Choice, similarity, and the context theory of classification

J Exp Psychol Learn Mem Cogn. 1984 Jan;10(1):104-14. doi: 10.1037//0278-7393.10.1.104.


Medin and Schaffer's (1978) context theory of classification learning is interpreted in terms of Luce's (1963) choice theory and in terms of theoretical results obtained in multidimensional scaling theory. En route to this interpretation, quantitative relationships that may exist between identification and classification performance are investigated. It is suggested that the same basic choice processes may operate in the two paradigms but that the similarity parameters that determine performance change systematically according to the structure of the choice paradigm. In particular, when subjects are able to attend selectively to the component dimensions that compose the stimuli, the similarity parameters may tend toward what is optimal for maximizing performance.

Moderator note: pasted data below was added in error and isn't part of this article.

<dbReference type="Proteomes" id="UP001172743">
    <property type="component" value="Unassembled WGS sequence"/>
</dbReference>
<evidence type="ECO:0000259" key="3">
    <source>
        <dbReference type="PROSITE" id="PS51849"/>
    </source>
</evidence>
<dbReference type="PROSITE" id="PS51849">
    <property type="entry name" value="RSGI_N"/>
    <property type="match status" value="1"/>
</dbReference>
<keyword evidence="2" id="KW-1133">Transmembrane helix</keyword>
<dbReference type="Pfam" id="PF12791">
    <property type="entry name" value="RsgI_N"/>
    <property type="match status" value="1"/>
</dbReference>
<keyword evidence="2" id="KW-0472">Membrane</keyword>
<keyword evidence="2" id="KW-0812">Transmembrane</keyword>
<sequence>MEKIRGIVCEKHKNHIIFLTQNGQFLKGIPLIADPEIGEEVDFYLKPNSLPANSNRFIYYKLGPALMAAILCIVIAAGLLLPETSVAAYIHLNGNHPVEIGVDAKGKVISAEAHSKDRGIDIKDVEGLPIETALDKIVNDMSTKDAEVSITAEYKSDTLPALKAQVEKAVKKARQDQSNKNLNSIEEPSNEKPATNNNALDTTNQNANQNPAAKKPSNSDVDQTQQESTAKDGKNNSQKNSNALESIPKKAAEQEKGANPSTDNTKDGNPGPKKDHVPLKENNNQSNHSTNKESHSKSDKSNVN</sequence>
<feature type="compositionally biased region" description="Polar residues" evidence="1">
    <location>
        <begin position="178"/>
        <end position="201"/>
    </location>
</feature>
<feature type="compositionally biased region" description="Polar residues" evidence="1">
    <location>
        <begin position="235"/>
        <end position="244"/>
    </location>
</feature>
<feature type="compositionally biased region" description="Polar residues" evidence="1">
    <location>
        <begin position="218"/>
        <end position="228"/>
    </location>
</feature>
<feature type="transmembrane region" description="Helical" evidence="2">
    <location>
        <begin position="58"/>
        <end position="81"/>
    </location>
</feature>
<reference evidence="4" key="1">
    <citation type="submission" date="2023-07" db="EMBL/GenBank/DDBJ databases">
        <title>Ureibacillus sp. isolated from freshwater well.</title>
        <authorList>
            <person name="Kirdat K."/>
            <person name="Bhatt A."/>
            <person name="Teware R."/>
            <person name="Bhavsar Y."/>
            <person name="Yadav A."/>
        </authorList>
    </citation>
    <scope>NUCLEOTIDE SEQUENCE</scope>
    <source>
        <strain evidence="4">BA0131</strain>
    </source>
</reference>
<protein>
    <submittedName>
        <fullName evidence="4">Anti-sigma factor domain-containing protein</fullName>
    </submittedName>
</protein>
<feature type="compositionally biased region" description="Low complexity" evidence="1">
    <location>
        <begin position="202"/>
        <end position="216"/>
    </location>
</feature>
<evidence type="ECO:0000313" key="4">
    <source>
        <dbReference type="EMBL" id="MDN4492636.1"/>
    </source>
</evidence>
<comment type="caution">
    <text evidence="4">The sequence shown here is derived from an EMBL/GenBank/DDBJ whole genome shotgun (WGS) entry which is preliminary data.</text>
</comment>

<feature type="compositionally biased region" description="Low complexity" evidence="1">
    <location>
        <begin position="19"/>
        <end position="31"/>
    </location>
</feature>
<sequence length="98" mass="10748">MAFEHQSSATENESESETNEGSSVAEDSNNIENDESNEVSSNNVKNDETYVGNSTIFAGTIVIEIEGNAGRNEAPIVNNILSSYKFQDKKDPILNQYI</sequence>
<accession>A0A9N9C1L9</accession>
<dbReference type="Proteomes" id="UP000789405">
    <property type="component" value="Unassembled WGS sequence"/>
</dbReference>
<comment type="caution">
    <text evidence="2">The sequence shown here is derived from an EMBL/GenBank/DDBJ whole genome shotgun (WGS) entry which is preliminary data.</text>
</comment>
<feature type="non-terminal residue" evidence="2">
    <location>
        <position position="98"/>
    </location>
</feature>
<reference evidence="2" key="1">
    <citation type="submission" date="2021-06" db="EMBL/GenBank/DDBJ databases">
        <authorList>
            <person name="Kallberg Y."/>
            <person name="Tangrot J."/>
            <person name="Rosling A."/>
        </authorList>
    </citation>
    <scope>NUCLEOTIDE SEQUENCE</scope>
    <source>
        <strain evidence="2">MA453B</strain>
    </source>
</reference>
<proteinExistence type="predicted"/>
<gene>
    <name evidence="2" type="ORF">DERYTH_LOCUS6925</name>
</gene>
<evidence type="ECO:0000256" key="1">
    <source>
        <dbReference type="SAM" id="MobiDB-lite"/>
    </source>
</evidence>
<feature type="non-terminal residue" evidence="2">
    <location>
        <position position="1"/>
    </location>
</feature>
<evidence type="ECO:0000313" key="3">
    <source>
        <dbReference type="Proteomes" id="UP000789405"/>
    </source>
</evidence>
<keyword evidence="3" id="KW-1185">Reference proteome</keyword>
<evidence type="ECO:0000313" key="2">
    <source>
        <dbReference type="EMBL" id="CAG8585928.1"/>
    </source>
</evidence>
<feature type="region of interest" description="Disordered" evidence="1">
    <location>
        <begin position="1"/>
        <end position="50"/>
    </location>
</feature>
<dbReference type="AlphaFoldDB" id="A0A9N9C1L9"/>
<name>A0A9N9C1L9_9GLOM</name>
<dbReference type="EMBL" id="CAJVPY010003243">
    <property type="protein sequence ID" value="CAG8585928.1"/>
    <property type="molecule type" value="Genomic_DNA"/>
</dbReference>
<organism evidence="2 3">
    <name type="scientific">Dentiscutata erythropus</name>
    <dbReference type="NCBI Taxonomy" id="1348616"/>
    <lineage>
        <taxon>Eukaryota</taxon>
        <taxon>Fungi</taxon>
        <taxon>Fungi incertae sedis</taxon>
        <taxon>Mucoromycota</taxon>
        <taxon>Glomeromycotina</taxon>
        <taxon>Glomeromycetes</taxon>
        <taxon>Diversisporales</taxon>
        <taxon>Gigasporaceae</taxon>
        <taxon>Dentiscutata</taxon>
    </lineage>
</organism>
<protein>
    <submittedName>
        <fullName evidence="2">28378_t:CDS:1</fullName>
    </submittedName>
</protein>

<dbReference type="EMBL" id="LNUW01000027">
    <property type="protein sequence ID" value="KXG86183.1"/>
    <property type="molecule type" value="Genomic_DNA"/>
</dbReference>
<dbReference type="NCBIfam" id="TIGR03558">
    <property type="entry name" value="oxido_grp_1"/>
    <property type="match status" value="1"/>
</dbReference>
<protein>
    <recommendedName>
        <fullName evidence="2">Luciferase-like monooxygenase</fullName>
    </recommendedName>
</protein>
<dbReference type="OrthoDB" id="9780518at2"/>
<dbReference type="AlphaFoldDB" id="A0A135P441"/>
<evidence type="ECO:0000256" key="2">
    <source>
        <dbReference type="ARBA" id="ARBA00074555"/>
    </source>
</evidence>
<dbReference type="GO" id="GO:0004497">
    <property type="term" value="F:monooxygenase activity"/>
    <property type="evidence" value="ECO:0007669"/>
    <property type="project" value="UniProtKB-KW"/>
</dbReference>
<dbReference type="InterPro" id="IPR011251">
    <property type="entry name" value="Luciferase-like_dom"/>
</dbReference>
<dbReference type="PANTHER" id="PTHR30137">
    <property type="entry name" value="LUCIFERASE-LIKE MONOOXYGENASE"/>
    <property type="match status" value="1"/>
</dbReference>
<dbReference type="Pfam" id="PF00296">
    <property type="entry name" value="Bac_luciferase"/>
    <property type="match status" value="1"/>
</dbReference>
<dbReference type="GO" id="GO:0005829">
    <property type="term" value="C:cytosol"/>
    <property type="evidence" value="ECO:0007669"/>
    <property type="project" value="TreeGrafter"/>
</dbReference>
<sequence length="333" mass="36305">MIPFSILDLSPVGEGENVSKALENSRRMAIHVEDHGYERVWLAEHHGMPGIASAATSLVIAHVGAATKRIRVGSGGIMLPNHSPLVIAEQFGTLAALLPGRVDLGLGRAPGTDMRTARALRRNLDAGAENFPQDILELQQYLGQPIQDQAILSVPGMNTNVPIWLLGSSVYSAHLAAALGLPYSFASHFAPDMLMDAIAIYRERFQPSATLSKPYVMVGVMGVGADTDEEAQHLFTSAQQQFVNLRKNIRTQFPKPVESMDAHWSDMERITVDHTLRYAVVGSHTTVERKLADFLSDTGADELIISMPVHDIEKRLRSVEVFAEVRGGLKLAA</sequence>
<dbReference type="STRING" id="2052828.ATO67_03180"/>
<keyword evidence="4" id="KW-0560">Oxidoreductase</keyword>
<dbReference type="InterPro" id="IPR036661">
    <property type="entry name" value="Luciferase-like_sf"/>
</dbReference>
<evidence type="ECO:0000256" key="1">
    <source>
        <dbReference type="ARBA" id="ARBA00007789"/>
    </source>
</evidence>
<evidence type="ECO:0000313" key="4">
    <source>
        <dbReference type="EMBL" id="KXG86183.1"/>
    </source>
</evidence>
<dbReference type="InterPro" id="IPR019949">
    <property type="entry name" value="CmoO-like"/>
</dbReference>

Publication types

  • Research Support, U.S. Gov't, Non-P.H.S.
  • Research Support, U.S. Gov't, P.H.S.

MeSH terms

  • Attention
  • Choice Behavior*
  • Cognition*
  • Discrimination Learning*
  • Humans
  • Mental Recall
  • Pattern Recognition, Visual